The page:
Labour Market Glossary

Shading Light To The Words Used During Dialogue

Since the shift of the century, I have been fortunate enough to focus, at a national, European, and international level, and through multiple organizations and entities with the labour market functioning and its impact on the efficiency of the economy, maintaining a highly humancentric approach.

My dual objective was a) the improvement and development of labour market conditions and b) the best possible understanding of the motives and interests which lead the various market stakeholders. My aim authoring the current project was to shed light on the semantics of the words, as these semantics give a special flavour and tone to each term. And this effort resulted in the Glossary you are currently reading.

Publication date: April 2023
Publisher: Εκδόσεις ΚΕΡΚΥΡΑ Α.Ε. – economia PUBLISHING
Language: Greek
Pages: 144
ISBN: 978-618-86157-3-1
Cover type Soft Cover
Author: Dr Venetia Koussia

The terms referred to in this glossary appear in alphabetical order, so that search is enabled. In addition, aiming at facilitating those who are looking for more terms relevant to the labor market efficiency we have added a code (1-7) to all the terms depending on their contribution to the following pillars*:

1. For an efficient labor market, we first need a favourable business environment so that both reliable businesses and human talent of all levels are attracted.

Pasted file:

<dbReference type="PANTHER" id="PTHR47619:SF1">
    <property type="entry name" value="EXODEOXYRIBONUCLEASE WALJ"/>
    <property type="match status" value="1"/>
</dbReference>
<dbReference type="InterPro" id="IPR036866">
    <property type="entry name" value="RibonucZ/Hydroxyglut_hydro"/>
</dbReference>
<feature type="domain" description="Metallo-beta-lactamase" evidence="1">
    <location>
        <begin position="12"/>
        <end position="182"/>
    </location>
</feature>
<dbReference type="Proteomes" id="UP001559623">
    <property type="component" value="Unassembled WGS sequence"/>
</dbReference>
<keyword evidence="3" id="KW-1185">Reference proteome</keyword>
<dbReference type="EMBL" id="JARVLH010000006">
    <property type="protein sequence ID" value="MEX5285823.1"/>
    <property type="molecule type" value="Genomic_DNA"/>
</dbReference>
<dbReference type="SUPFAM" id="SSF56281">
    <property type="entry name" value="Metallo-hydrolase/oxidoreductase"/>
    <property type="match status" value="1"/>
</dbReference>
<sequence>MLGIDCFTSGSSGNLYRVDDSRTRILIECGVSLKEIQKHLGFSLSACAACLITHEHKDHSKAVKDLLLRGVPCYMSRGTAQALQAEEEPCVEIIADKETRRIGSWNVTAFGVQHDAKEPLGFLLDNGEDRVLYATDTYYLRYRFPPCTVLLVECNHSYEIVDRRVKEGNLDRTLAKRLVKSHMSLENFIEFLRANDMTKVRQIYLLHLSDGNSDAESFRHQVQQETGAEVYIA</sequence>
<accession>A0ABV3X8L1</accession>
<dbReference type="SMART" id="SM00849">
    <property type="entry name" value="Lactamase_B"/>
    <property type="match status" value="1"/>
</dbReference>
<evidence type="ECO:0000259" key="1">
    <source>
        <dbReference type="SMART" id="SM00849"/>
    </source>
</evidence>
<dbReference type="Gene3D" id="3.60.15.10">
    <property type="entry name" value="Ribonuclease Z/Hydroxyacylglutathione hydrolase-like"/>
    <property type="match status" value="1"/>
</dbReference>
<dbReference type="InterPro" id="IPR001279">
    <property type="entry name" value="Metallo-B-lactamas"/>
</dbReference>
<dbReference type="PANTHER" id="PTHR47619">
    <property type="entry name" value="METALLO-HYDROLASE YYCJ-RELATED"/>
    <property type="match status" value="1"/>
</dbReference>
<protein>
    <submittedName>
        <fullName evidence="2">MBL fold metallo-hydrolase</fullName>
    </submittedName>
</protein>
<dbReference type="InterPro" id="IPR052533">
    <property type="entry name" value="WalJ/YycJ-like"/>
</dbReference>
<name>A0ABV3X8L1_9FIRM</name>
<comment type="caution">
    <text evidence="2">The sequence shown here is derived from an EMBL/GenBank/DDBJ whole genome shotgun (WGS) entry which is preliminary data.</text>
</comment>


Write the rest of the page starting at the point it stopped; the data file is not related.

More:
2. A need to create and maintain tools and processes so that human capital is reinforced and retained in the local market.

3. A need to institutionalize mechanisms for human talent growth.

4. Decent living standards and conditions to accompany human capital through their lives (before, during and after professional life) so that active population is attracted to stay or demotivated to leave the country.

5. Decent careers would be open and with equal opportunities to be reached for all levels of graduates and for all vocational education and training graduates who are in such a high demand from businesses.

6. A labor market to be competitive needs to attract businesses, executives and researchers with high quality and high-level skills so that they can produce research that is welcomed by the market. In other words, they can produce innovation, which adds value.

7. Finally, not all terms can be classified according to competitiveness’ pillars, so we have a seventh part, and we refer to them as “non classified” terms. We believe they are important to be included in our glossary as we often used them in our conversations and together with stereotypes they affect the dialogue participants.


* These pillars refer to the Global Talent Competitiveness report.